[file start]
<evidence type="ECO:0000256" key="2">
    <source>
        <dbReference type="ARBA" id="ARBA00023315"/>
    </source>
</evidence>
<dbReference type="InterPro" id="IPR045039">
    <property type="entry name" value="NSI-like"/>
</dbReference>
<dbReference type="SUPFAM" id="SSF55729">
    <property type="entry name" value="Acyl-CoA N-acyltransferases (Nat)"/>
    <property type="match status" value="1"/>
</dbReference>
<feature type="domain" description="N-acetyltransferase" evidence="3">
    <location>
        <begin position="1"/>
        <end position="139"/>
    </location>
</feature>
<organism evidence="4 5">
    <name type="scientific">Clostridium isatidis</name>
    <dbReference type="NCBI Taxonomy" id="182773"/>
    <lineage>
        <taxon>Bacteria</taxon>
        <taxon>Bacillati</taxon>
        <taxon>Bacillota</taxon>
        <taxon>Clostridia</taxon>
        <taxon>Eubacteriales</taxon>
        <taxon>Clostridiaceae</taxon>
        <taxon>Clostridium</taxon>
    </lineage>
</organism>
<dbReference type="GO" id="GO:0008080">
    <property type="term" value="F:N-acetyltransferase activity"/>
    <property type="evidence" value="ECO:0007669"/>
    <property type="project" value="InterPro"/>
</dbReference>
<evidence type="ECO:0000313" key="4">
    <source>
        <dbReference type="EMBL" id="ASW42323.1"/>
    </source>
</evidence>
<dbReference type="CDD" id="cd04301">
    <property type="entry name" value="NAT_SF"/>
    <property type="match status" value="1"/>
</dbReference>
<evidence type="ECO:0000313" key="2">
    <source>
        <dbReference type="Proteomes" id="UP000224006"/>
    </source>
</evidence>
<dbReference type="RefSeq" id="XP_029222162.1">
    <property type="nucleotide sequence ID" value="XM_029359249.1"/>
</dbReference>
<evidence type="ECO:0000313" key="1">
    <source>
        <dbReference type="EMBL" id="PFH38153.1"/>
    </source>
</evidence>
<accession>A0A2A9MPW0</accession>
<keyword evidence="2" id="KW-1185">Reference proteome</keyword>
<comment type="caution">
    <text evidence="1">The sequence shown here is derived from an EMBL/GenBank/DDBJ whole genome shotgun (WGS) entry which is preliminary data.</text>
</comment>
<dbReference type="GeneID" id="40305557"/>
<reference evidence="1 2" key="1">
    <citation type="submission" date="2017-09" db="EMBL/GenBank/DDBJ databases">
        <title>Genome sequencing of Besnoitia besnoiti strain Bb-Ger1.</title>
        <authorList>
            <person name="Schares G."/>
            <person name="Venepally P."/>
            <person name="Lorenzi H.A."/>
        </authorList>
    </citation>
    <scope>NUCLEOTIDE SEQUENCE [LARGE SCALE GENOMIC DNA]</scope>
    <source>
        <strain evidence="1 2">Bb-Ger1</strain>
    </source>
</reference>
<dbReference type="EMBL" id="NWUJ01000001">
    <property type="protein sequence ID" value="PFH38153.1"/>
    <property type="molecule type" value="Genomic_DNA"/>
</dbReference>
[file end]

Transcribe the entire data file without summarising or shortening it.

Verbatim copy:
<evidence type="ECO:0000256" key="2">
    <source>
        <dbReference type="ARBA" id="ARBA00023315"/>
    </source>
</evidence>
<dbReference type="InterPro" id="IPR045039">
    <property type="entry name" value="NSI-like"/>
</dbReference>
<dbReference type="SUPFAM" id="SSF55729">
    <property type="entry name" value="Acyl-CoA N-acyltransferases (Nat)"/>
    <property type="match status" value="1"/>
</dbReference>
<feature type="domain" description="N-acetyltransferase" evidence="3">
    <location>
        <begin position="1"/>
        <end position="139"/>
    </location>
</feature>
<organism evidence="4 5">
    <name type="scientific">Clostridium isatidis</name>
    <dbReference type="NCBI Taxonomy" id="182773"/>
    <lineage>
        <taxon>Bacteria</taxon>
        <taxon>Bacillati</taxon>
        <taxon>Bacillota</taxon>
        <taxon>Clostridia</taxon>
        <taxon>Eubacteriales</taxon>
        <taxon>Clostridiaceae</taxon>
        <taxon>Clostridium</taxon>
    </lineage>
</organism>
<dbReference type="GO" id="GO:0008080">
    <property type="term" value="F:N-acetyltransferase activity"/>
    <property type="evidence" value="ECO:0007669"/>
    <property type="project" value="InterPro"/>
</dbReference>
<evidence type="ECO:0000313" key="4">
    <source>
        <dbReference type="EMBL" id="ASW42323.1"/>
    </source>
</evidence>
<dbReference type="CDD" id="cd04301">
    <property type="entry name" value="NAT_SF"/>
    <property type="match status" value="1"/>
</dbReference>
<evidence type="ECO:0000313" key="2">
    <source>
        <dbReference type="Proteomes" id="UP000224006"/>
    </source>
</evidence>
<dbReference type="RefSeq" id="XP_029222162.1">
    <property type="nucleotide sequence ID" value="XM_029359249.1"/>
</dbReference>
<evidence type="ECO:0000313" key="1">
    <source>
        <dbReference type="EMBL" id="PFH38153.1"/>
    </source>
</evidence>
<accession>A0A2A9MPW0</accession>
<keyword evidence="2" id="KW-1185">Reference proteome</keyword>
<comment type="caution">
    <text evidence="1">The sequence shown here is derived from an EMBL/GenBank/DDBJ whole genome shotgun (WGS) entry which is preliminary data.</text>
</comment>
<dbReference type="GeneID" id="40305557"/>
<reference evidence="1 2" key="1">
    <citation type="submission" date="2017-09" db="EMBL/GenBank/DDBJ databases">
        <title>Genome sequencing of Besnoitia besnoiti strain Bb-Ger1.</title>
        <authorList>
            <person name="Schares G."/>
            <person name="Venepally P."/>
            <person name="Lorenzi H.A."/>
        </authorList>
    </citation>
    <scope>NUCLEOTIDE SEQUENCE [LARGE SCALE GENOMIC DNA]</scope>
    <source>
        <strain evidence="1 2">Bb-Ger1</strain>
    </source>
</reference>
<dbReference type="EMBL" id="NWUJ01000001">
    <property type="protein sequence ID" value="PFH38153.1"/>
    <property type="molecule type" value="Genomic_DNA"/>
</dbReference>